Jeremy Corbyn has apologised on behalf of the Labour party for the invasion of Iraq in 2003 after an inquiry into the conflict strongly criticised former prime minister Tony Blair.
In a speech delivered in front of the families who lost loved ones during the Iraq war, the Labour leader said the war was "disastrous" and political parties needed to "face up to their mistakes".
Corbyn, who voted against the war in 2003, received a standing ovation from the bereaved families both before and after his 10-minute speech in Church House, Westminster.
It came hours after he made a statement in parliament about Sir John Chilcot's landmark inquiry, where he stopped short of apologising.
But he told the gathering of party activists, anti-war campaigners and families: "I now apologise sincerely on behalf of my party for the disastrous decision to go to war in Iraq.
"That apology is owed first of all to the people of Iraq. Hundreds of thousands of lives have been lost and the country is still living with the devastating consequences of the war and the forces it unleashed. They have paid the greatest price for the most serious foreign policy calamity of the last 60 years."
"The apology is also owed to the families of those soldiers who died in Iraq or who have returned home injured or incapacitated. They did their duty but it was in a conflict they should never have been sent to.
"Finally, it is an apology to the millions of British citizens who feel our democracy was traduced and undermined by the way in which the decision to go to war was taken on the basic of secret ‘I will be with you, whatever’ understandings given to the US president that have now been publicly exposed."
But his apology was not universally welcomed. Labour MP Mike Gapes said Corbyn did not speak for him.
The Labour leader has called in the past for Blair to face trial for war crimes, but Wednesday's long-awaited report did not officially express a view on whether the conflict was illegal.
In his speech to MPs, Corbyn did not name Blair or anyone else in his criticism relating to Chilcot's report. He said: “There are no more important decisions a member of parliament ever gets asked to make than those relating to peace and war.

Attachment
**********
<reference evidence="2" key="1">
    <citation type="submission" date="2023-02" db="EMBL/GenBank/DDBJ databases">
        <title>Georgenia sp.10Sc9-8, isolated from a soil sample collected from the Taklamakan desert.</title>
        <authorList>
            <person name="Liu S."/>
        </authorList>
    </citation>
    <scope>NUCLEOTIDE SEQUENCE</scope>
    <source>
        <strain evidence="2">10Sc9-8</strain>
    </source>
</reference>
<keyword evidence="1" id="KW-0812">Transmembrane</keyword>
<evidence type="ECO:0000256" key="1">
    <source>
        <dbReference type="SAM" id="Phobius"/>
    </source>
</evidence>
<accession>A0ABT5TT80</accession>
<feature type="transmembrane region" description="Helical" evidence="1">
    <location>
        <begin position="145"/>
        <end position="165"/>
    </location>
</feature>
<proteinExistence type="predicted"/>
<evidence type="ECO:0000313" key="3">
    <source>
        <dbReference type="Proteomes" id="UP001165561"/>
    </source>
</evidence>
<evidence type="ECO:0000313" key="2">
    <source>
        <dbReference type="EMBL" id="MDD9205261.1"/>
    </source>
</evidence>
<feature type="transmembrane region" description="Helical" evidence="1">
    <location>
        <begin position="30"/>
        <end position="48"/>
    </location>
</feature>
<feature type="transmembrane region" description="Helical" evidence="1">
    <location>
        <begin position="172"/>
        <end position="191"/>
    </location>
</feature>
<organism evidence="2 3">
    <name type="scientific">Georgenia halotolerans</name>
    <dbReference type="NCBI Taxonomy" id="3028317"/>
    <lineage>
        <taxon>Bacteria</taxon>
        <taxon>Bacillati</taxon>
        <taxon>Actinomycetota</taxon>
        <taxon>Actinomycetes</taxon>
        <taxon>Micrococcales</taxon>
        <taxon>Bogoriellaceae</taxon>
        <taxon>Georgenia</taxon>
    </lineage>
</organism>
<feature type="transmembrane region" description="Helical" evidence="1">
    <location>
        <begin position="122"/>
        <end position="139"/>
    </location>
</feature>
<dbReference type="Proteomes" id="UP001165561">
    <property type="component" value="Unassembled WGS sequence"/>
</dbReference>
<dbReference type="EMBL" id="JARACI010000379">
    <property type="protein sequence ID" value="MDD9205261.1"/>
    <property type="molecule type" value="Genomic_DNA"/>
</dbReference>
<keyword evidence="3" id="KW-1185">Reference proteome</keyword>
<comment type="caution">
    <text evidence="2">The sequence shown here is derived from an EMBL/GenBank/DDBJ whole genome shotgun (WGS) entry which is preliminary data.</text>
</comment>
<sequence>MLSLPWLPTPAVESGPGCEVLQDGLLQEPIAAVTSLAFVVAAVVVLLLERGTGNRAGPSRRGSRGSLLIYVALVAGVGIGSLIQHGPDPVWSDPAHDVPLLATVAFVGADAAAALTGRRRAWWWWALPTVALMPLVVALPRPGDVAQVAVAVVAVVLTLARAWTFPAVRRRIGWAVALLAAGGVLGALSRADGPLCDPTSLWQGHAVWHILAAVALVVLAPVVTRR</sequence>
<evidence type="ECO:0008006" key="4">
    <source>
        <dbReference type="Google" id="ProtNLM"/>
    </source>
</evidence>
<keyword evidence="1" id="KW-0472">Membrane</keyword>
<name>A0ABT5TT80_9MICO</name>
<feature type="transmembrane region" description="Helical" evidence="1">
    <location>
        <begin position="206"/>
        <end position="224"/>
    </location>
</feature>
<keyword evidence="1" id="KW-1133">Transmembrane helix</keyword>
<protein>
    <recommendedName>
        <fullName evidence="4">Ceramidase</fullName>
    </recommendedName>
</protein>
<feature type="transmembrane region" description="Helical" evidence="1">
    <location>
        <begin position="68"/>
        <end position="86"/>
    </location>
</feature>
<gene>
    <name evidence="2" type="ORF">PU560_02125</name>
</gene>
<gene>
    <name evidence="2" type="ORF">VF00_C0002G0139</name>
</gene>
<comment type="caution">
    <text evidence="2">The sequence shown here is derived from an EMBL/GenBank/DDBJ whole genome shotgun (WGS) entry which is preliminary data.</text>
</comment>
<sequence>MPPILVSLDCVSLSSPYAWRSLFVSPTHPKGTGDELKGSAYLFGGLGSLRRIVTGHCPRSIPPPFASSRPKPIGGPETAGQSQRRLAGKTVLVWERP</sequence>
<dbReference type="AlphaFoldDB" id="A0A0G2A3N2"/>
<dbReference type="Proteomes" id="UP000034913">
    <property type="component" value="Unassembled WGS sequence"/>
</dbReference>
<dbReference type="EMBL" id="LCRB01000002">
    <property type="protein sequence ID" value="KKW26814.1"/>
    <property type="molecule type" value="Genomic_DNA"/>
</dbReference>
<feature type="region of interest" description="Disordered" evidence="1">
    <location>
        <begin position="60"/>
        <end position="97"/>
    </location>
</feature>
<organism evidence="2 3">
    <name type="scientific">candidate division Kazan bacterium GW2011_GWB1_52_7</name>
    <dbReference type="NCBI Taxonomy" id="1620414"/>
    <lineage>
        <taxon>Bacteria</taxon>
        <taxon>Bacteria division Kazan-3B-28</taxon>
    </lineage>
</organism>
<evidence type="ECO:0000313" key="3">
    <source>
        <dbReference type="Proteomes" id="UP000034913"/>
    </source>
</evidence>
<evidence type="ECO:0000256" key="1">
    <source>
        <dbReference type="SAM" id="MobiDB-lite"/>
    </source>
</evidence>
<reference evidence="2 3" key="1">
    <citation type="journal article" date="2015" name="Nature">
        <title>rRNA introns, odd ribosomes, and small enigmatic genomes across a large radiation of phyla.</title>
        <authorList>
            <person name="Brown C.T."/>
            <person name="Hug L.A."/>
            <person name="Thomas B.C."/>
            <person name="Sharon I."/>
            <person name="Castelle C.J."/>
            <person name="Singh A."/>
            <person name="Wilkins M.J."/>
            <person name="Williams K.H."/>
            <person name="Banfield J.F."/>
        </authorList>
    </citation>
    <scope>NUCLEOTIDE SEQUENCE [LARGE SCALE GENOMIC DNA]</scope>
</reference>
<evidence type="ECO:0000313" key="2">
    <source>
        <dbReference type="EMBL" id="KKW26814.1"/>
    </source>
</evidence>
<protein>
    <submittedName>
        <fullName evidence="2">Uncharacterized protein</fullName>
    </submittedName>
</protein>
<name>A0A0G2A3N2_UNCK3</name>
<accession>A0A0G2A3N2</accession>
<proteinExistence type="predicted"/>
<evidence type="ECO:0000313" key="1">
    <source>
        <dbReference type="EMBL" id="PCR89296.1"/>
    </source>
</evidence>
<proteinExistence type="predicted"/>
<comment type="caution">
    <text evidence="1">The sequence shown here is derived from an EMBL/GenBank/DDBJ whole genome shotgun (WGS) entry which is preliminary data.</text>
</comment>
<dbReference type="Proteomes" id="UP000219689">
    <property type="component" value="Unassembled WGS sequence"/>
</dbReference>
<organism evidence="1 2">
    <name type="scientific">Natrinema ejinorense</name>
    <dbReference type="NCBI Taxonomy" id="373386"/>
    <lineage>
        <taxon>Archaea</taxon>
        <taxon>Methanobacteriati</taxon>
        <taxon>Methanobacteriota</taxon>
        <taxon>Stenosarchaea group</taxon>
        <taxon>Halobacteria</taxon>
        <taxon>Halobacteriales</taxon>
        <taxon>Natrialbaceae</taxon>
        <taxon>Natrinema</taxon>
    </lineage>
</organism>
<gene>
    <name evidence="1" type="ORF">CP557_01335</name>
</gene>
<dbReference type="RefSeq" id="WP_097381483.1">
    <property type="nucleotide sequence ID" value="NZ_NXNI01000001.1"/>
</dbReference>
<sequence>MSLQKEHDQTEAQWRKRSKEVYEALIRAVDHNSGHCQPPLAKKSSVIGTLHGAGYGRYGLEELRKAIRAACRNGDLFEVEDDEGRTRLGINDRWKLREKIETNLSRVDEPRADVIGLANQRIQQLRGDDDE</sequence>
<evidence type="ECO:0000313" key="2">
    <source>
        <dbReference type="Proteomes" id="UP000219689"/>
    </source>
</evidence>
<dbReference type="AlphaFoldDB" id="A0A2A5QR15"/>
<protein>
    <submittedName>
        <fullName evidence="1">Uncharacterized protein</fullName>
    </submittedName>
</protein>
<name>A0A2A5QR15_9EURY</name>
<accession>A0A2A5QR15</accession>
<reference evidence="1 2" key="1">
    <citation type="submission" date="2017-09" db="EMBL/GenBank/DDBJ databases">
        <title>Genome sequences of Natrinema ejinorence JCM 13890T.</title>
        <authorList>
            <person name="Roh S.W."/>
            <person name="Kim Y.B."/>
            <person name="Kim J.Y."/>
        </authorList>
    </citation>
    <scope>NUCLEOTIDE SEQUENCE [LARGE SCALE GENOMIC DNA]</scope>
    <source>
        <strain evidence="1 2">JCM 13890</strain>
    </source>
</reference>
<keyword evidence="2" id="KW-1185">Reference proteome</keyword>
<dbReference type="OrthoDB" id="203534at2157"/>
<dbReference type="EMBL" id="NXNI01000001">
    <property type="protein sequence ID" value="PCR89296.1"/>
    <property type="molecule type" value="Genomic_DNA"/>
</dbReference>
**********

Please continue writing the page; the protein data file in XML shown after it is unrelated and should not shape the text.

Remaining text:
“The very least that members of parliament in the country should be able to expect is rigorous and objective evidence on which to base their crucial decisions.
“We now know that the house was misled in the run-up to the war, and the house must now decide how it should deal with it 13 years later – just as those who took the decisions laid bare in the Chilcot report must face up to the consequences of their actions, whatever they may be.”
Corbyn had said the immense length of the report, which he was only able to begin reading in full this morning, meant his response today was "provisional".
But in his initial response in the Commons, ahead of the press conference later in the afternoon, Corbyn said that the war was "by any measure, a catastrophe":
The decision to invade and occupy Iraq in March 2003 was the most significant foreign policy decision taken by a British government in modern times. It divided this house and set the government of the day against a majority of the British people, as well as against the weight of global opinion.
The war was not in any way, as Sir John Chilcot says, a "last resort".
Frankly, it was an act of military aggression launched on a false pretext, as the inquiry accepts, and has long been regarded as illegal by the overwhelming weight of international legal opinion.
It led to the deaths of hundreds of thousands of people and the displacement of millions of refugees. It devastated Iraq's infrastructure and society.
The occupation fostered a lethal sectarianism that turned into a civil war war. Instead of protecting security at home or abroad the war fuelled and spread terrorism across the region.
While Corbyn spoke, he was heckled by one of his own MPs, Ian Austin.
Austin, who voted in favour of the war 13 years ago, was heard to say: "Sit down and shut up. You're a disgrace."